4 Types of FDA Inspections and What They Mean to Medical Manufacturers

There are many different criteria which medical manufacturing companies and medical instrument companies are required to meet for FDA approval. One of these areas is the inspection of medical device manufacturers.  If you are in the medical instrumentation industry, how do you successfully and seamlessly bring compliant medical devices to market? 

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Topics: KMC Systems, Medical Product Manufacturing, medical device manufacturing, medical device design and manufacturing, medical device quality assurance

KMC Engineers Design for Manufacturability to Trim Medical COGS

This is the second in our Reducing Medical Manufacturing COGS series detailing how KMC Systems reduces customer Cost of Goods Sold during the medical device manufacturing process through its Design-for-Manufacturability software. The DFMA® software is just one aspect of KMC's cost-saving Design for X (DFx) process.

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Topics: KMC Systems, medical device design, Medical Product Manufacturing, medical device manufacturing, Reducing your COGS, dfm, design for manufacturability, medical manufacturing COGS, medical manufacturing

KMC's MES and Robust Medical Device Quality Assurance System

This is the second in a three-part series on KMC Systems' medical device quality assurance practices.

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Topics: KMC Systems, Medical Product Manufacturing, medical device manufacturing, medical device design and manufacturing, medical device quality assurance

KMC’s Medical Device Manufacturing Quality Assurance Program

This is the first in a three-part series on KMC Systems' medical device quality assurance practices.

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Topics: KMC Systems, Medical Product Manufacturing, medical device manufacturing, medical device quality assurance, medical product quality assurance

Medical Device Contract Manufacturer Involvement ... When?

Do you struggle with determining when is the right time to involve a medical device contract manufacturer ?

This can be the most important decision in determining whether your product meets all your manufacturing goals and is released to market on time. Ron Jellison, KMC Systems' VP of Business Development, spoke at the 4th Annual MPO Symposium in 2011 to the importance of how to get the medical device contract manufacturer (CM) involved at the right time.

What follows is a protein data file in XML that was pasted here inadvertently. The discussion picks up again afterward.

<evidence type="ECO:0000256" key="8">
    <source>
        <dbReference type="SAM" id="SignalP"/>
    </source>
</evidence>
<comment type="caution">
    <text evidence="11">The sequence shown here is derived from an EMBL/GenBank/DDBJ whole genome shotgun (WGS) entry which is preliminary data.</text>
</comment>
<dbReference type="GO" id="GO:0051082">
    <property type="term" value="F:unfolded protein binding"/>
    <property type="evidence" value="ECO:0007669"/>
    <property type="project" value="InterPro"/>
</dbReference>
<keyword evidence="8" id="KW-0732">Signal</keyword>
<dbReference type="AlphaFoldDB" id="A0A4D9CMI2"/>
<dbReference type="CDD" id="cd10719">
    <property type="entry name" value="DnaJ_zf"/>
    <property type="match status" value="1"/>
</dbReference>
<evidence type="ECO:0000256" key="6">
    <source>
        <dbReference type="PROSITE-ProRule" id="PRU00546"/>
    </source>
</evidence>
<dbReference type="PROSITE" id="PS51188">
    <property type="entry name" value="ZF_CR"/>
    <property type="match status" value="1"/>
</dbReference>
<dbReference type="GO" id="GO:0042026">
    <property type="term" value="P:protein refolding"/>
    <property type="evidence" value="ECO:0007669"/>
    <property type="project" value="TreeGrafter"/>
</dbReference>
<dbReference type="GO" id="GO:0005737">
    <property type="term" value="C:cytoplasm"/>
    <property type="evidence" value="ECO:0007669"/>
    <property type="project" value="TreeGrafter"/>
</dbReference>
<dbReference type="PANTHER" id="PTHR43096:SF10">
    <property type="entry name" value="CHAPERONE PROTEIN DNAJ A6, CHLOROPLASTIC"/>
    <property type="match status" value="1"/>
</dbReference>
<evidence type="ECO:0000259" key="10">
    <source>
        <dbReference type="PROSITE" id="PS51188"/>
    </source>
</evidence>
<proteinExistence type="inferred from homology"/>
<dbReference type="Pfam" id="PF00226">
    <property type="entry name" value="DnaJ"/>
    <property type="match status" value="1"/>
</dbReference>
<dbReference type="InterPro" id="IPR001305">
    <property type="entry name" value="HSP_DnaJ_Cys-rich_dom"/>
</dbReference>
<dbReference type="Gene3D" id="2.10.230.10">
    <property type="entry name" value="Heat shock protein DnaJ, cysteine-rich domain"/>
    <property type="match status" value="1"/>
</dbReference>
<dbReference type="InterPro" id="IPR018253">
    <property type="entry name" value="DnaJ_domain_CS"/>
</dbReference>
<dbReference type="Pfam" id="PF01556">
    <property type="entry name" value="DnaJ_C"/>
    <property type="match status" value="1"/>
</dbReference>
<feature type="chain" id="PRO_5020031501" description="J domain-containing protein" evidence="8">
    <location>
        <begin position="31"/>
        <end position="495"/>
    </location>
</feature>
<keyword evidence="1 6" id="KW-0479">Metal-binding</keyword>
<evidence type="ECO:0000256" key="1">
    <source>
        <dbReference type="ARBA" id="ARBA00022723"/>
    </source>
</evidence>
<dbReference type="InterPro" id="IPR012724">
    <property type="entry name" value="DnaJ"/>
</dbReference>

"We've been involved as early on as the time the OEM selected the designer where they also made the determination of who the manufacturer was going to be.." Jellison said. He went on to say while this is not the most common model, it can be very effective. This allows the manufacturer to be involved in the design reviews and give input into the design of the product. This makes sure that once the product has been transitioned to manufacturing, the product easily fits the manufacturing and testing capabilities for a smooth production and product launch.

Jellison also touched on a more common scenario; "The most common model is where the CM is selected prior to the completion of the development process. For example, you may have an engineering prototype build, then you may be doing another interim build prior to a release to manufacturing, where you involve a CM. This has been a successful model that has worked for us as well."

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Topics: KMC360, medical device manufacturer, medical device contract manufacturer, KMC Systems, medical device contract manufacturing, Medical Product Manufacturing, medical device, medical device outsourced manufacturer, outsourced manufacturer

How Does a Medical Contract Manufacturer Vet an Opportunity?

Have you ever thought about how a medical device manufacturer would vet a business opportunity?

Vetting a business opportunity is a critical first step in building a relationship between an OEM and a Supplier.


In the October issue of MPO, a feature article written by Jim Stommen entitled "Let the Vetting Begin" offers insight to the early interactions of an OEM and a supplier as they both evaluate the business partnering relationship. This topic was also discussed recently at the 4th Annual MPO Symposium during the "Building the Bridge Between OEM Design and Outsourced Manufacturing" panel session.

Ron Jellison, Executive Director of Business Development for KMC Systems was one of the panelists that offered insight to the vetting process used at KMC Systems, Inc.